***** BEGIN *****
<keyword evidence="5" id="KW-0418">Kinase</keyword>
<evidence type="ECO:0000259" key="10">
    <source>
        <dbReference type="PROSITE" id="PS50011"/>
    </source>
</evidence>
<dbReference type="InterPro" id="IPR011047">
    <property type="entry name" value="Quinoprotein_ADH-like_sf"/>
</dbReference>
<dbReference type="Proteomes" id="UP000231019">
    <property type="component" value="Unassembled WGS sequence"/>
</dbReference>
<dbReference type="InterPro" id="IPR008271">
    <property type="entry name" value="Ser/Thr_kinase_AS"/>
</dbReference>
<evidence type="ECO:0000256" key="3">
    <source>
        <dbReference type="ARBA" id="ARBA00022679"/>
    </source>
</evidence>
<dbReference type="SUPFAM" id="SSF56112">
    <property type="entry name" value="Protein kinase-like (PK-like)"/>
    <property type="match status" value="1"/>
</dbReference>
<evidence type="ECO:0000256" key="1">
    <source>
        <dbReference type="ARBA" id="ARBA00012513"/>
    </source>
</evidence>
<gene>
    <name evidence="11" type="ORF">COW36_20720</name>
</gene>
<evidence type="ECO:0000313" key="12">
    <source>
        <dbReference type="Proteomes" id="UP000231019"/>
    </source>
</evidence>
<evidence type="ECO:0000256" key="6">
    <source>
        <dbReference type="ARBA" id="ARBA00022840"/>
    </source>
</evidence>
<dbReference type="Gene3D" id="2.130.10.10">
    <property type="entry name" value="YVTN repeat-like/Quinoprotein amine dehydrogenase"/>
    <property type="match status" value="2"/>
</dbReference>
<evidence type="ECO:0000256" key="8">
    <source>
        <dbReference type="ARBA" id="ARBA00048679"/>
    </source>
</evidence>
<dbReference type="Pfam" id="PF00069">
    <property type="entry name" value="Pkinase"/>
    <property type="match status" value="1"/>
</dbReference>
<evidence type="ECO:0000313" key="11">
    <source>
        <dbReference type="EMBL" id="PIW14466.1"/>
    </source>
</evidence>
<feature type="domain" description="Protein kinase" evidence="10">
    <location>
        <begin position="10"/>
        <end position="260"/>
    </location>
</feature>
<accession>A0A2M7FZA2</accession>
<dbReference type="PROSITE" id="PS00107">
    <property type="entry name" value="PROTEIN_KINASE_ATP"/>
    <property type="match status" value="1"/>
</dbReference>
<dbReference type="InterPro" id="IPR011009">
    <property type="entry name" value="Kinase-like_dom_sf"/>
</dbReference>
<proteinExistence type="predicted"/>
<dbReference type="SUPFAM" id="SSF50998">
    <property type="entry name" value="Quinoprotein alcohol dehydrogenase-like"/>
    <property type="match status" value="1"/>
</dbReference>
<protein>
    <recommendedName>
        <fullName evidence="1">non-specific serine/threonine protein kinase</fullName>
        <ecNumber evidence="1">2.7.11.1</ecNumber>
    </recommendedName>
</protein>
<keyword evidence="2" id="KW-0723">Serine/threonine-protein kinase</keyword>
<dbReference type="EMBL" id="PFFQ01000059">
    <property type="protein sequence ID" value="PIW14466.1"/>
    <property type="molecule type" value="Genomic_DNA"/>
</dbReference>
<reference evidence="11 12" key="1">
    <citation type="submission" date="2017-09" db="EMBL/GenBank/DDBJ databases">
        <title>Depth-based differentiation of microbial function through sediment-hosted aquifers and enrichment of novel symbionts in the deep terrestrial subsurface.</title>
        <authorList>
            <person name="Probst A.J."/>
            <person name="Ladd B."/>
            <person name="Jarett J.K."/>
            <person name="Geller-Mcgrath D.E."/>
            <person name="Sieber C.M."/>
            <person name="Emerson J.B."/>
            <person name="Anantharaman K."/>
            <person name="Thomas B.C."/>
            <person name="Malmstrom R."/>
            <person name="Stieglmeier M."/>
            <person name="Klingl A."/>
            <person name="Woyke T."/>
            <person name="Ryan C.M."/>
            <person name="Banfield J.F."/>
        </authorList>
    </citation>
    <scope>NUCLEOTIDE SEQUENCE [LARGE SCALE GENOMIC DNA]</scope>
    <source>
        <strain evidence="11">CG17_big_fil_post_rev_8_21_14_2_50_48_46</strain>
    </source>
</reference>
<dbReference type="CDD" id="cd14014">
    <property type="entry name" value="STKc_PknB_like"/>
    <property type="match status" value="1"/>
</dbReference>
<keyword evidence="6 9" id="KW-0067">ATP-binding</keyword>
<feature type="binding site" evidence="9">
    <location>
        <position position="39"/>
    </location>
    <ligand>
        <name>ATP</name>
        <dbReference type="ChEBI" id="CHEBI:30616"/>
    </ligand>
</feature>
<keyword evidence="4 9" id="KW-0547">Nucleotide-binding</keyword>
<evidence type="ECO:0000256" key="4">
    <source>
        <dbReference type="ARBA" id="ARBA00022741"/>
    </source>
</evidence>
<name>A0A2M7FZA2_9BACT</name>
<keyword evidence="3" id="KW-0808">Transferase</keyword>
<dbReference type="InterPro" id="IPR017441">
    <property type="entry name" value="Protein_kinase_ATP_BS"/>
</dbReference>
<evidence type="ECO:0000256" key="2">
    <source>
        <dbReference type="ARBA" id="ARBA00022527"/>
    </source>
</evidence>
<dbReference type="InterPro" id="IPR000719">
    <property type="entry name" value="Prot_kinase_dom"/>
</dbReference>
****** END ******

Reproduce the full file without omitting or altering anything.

<keyword evidence="5" id="KW-0418">Kinase</keyword>
<evidence type="ECO:0000259" key="10">
    <source>
        <dbReference type="PROSITE" id="PS50011"/>
    </source>
</evidence>
<dbReference type="InterPro" id="IPR011047">
    <property type="entry name" value="Quinoprotein_ADH-like_sf"/>
</dbReference>
<dbReference type="Proteomes" id="UP000231019">
    <property type="component" value="Unassembled WGS sequence"/>
</dbReference>
<dbReference type="InterPro" id="IPR008271">
    <property type="entry name" value="Ser/Thr_kinase_AS"/>
</dbReference>
<evidence type="ECO:0000256" key="3">
    <source>
        <dbReference type="ARBA" id="ARBA00022679"/>
    </source>
</evidence>
<dbReference type="SUPFAM" id="SSF56112">
    <property type="entry name" value="Protein kinase-like (PK-like)"/>
    <property type="match status" value="1"/>
</dbReference>
<evidence type="ECO:0000256" key="1">
    <source>
        <dbReference type="ARBA" id="ARBA00012513"/>
    </source>
</evidence>
<gene>
    <name evidence="11" type="ORF">COW36_20720</name>
</gene>
<evidence type="ECO:0000313" key="12">
    <source>
        <dbReference type="Proteomes" id="UP000231019"/>
    </source>
</evidence>
<evidence type="ECO:0000256" key="6">
    <source>
        <dbReference type="ARBA" id="ARBA00022840"/>
    </source>
</evidence>
<dbReference type="Gene3D" id="2.130.10.10">
    <property type="entry name" value="YVTN repeat-like/Quinoprotein amine dehydrogenase"/>
    <property type="match status" value="2"/>
</dbReference>
<evidence type="ECO:0000256" key="8">
    <source>
        <dbReference type="ARBA" id="ARBA00048679"/>
    </source>
</evidence>
<dbReference type="Pfam" id="PF00069">
    <property type="entry name" value="Pkinase"/>
    <property type="match status" value="1"/>
</dbReference>
<evidence type="ECO:0000313" key="11">
    <source>
        <dbReference type="EMBL" id="PIW14466.1"/>
    </source>
</evidence>
<feature type="domain" description="Protein kinase" evidence="10">
    <location>
        <begin position="10"/>
        <end position="260"/>
    </location>
</feature>
<accession>A0A2M7FZA2</accession>
<dbReference type="PROSITE" id="PS00107">
    <property type="entry name" value="PROTEIN_KINASE_ATP"/>
    <property type="match status" value="1"/>
</dbReference>
<dbReference type="InterPro" id="IPR011009">
    <property type="entry name" value="Kinase-like_dom_sf"/>
</dbReference>
<proteinExistence type="predicted"/>
<dbReference type="SUPFAM" id="SSF50998">
    <property type="entry name" value="Quinoprotein alcohol dehydrogenase-like"/>
    <property type="match status" value="1"/>
</dbReference>
<protein>
    <recommendedName>
        <fullName evidence="1">non-specific serine/threonine protein kinase</fullName>
        <ecNumber evidence="1">2.7.11.1</ecNumber>
    </recommendedName>
</protein>
<keyword evidence="2" id="KW-0723">Serine/threonine-protein kinase</keyword>
<dbReference type="EMBL" id="PFFQ01000059">
    <property type="protein sequence ID" value="PIW14466.1"/>
    <property type="molecule type" value="Genomic_DNA"/>
</dbReference>
<reference evidence="11 12" key="1">
    <citation type="submission" date="2017-09" db="EMBL/GenBank/DDBJ databases">
        <title>Depth-based differentiation of microbial function through sediment-hosted aquifers and enrichment of novel symbionts in the deep terrestrial subsurface.</title>
        <authorList>
            <person name="Probst A.J."/>
            <person name="Ladd B."/>
            <person name="Jarett J.K."/>
            <person name="Geller-Mcgrath D.E."/>
            <person name="Sieber C.M."/>
            <person name="Emerson J.B."/>
            <person name="Anantharaman K."/>
            <person name="Thomas B.C."/>
            <person name="Malmstrom R."/>
            <person name="Stieglmeier M."/>
            <person name="Klingl A."/>
            <person name="Woyke T."/>
            <person name="Ryan C.M."/>
            <person name="Banfield J.F."/>
        </authorList>
    </citation>
    <scope>NUCLEOTIDE SEQUENCE [LARGE SCALE GENOMIC DNA]</scope>
    <source>
        <strain evidence="11">CG17_big_fil_post_rev_8_21_14_2_50_48_46</strain>
    </source>
</reference>
<dbReference type="CDD" id="cd14014">
    <property type="entry name" value="STKc_PknB_like"/>
    <property type="match status" value="1"/>
</dbReference>
<keyword evidence="6 9" id="KW-0067">ATP-binding</keyword>
<feature type="binding site" evidence="9">
    <location>
        <position position="39"/>
    </location>
    <ligand>
        <name>ATP</name>
        <dbReference type="ChEBI" id="CHEBI:30616"/>
    </ligand>
</feature>
<keyword evidence="4 9" id="KW-0547">Nucleotide-binding</keyword>
<evidence type="ECO:0000256" key="4">
    <source>
        <dbReference type="ARBA" id="ARBA00022741"/>
    </source>
</evidence>
<name>A0A2M7FZA2_9BACT</name>
<keyword evidence="3" id="KW-0808">Transferase</keyword>
<dbReference type="InterPro" id="IPR017441">
    <property type="entry name" value="Protein_kinase_ATP_BS"/>
</dbReference>
<evidence type="ECO:0000256" key="2">
    <source>
        <dbReference type="ARBA" id="ARBA00022527"/>
    </source>
</evidence>
<dbReference type="InterPro" id="IPR000719">
    <property type="entry name" value="Prot_kinase_dom"/>
</dbReference>